Thursday, April 14, 2011: Warwick, MA: Formerly Gardiner’s or Roxbury, Canada

Heading west on Hwy 117 I merged onto I-90 for 1.5 miles and then it became Hwy 2 (George Stanton Hwy) past Leominster, Fitchburg, Westminster, Gardner, East Templeton.  I decided to not take a chance on road construction so I turned at Athol onto Hwy 32 and drove along through Athol and Orange.  I found Athol to be a lovely town with stores and shops and I would have liked to dally more but I had an appointment to get to and I was already a little late. I turned north on Hwy 78 and headed for Warwick, MA. I love Massachusetts.  You are where you want to be in no time.  

Warwick was at one time known as Gardiner’s Canada or Roxbury Canada. This is where the cousin Philip Goss who married Hannah Ball migrated to.  This Philip Goss 1720-1804 was a half 1st cousin once removed of my Philip Goss IV 1724-1778 who married Mary Kendall. 

Here is a chart that might help clarify the relationships of these Philip Goss’ that caused quite a mixed up.

First Generation:
PHILIP (1) GOSS, the Immigrant Ancestor of
ca 1654 to 1698
Roxbury and Lancaster, Massachusetts
Buried Old Settlers Burying Field, Lancaster
Married 1st, Hannah Hopkins
Married 2nd Mary Prescott
2nd Generation
PHILIP (2) GOSS 1676-1747
Married Judith Hayward
Buried Old Indian Cemetery, West Brookfield
JOHN (2) GOSS b. 1/20/1693 d. abt 1743
Married Mary
Unknown burial place
3rd Generation
PHILIP (3) GOSS b. ca 1700 d 1742
Married Keziah Cooley
Unknown burial place
PHILIP (3) GOSS, b. circa 1720 at Lancaster, MA.
Married Hannah Ball
Evergreen Cemetery, Winchester, NH
4th Generation
PHILIP (4) GOSS, “of BROOKFIELD
1724-1778
Married Mary Kendall of Lancaster
Unknown Burial location, Mary is in the Scott Cemetery in Luzerne Co., PA
PHILIP (4) GOSS, of Montague, Massachusetts.  1757-1840
Married Esther Gale
Burnham Cemetery, Montague, MA
5th Generation
PHILIP (5) GOSS, Jr., Harveyville, Pennsylvania 1787-1870
Married Hannah Derby
PHILIP (5) LAMPSON GOSS of Brighton, Ohio 1799 to 1878
Married Serena Stella Porter

The Town of Orange came very quickly and I was soon on Hwy 78 going north.  The Warwick sign was there within minutes but it took several miles to get to the town center.  Everything is very close in Warwick.  There is a triangle shape in the center of the town. The Warwick Library is on the northeast side while the  town hall is right next door to the Warwick Historical Society.  They are right there on the southwest corner. 

Larry Carey, President of the Warwick Historical Society was waiting patiently for me at the door.  I had called to let him know I would be slightly delayed. 

Warwick Historical Society & Museum

Warwick Library

Warwick Town Hall

He had a land map for me of the settlers. He gave me their last copy. I had a description of the land that Philip Goss purchased:

Philip Goss acquired land in Warwick, as witnessed in a document in the New Hampshire County deeds, June 10, 1763.  Joseph Williams of Roxbury, Suffolk Co., Mass. Yoeman, a Lot in Warwick, 150 acres, the 66th Lot in the 2nd Division.”  Vol. VI, p. 183 Hampshire Deeds.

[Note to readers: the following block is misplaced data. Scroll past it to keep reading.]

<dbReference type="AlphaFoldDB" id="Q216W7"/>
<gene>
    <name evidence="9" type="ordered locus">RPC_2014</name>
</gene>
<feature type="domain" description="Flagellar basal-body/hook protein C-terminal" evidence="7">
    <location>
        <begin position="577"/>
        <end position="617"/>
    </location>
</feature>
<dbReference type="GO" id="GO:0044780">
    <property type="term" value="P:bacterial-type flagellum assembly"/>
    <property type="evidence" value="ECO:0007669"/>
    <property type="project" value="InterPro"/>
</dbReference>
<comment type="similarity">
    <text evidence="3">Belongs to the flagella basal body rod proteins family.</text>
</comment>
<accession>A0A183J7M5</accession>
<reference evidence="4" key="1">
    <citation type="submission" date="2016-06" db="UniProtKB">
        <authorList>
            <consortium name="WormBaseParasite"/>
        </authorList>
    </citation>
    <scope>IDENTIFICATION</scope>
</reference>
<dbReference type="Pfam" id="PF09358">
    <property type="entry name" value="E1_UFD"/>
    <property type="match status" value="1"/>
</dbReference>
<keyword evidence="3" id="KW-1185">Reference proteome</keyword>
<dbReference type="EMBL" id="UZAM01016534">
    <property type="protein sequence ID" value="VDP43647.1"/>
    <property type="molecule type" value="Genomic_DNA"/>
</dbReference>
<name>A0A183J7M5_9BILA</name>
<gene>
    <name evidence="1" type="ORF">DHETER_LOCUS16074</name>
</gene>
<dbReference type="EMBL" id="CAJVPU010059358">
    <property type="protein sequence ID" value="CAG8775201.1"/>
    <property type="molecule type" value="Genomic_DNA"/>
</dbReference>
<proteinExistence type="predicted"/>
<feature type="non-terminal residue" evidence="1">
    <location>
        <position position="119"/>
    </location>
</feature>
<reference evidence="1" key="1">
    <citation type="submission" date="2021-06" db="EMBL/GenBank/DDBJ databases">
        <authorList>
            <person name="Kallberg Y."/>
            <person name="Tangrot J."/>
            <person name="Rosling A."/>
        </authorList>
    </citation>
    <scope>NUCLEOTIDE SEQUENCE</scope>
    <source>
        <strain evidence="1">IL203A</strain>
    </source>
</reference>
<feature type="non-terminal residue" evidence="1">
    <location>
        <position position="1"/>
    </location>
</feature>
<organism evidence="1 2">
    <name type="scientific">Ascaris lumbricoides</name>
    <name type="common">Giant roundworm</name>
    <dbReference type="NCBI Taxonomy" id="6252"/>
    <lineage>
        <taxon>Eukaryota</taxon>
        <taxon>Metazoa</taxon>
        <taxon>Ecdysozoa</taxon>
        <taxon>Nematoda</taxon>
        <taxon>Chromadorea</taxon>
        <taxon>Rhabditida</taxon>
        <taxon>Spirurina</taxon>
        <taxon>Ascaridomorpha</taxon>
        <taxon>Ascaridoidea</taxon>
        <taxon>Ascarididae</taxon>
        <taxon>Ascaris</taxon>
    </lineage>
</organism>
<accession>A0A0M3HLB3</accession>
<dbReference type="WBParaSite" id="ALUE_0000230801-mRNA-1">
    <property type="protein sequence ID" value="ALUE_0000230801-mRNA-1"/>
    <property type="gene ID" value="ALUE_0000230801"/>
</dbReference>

Warwick is now in the county of Franklin and the Registry of Deeds for Franklin is in Greenfield.  In order to find this deed I would need to look in the Hampshire County deeds.  The Registry of Deeds for Hampshire County is in Northampton.  According to the Registry of Deeds in Greenfield they do have abstracts of the Hampshire Co. deeds that are before Franklin Co. was established. 

We found the 66th lot in the 2nd division and that is the land that this cousin Philip Goss purchased when he came to Warwick.  Larry didn’t know where things were on the map till I pointed out Morse Lake and then he knew immediately.  When he realized where the land was he told me that at this time today there are no roads back in that area. 
The Warwick Historical Society is doing a wonderful job of adding their holdings to their website.  You have to go and see it.  There website made me laugh.  It is really hard to know the date of some document or record and they are at least honest when they write they don’t know.  The point is they are making an effort to get their holdings online for all to review.  http://www.warwickma.org/history.html

The Warwick Cemetery – Anna Goss has been documented by the Warwick Historical Society and you can also get a listing at Find A Grave. There is one Goss name in this cemetery. Click on the link to the Warwick Cemetery and see the tombstone of Anna Goss.  What her relationship is? Well, I don’t know at this time?



Warwick Cemetery, Warwick, Franklin Co., MA



Now this Philip Goss was a restless man and he didn’t stay long in Warwick but headed north into New Hampshire.  That was my next goal.

Warwick Directions Sign
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Thursday, April 14, 2011: Nights Pasture, Lancaster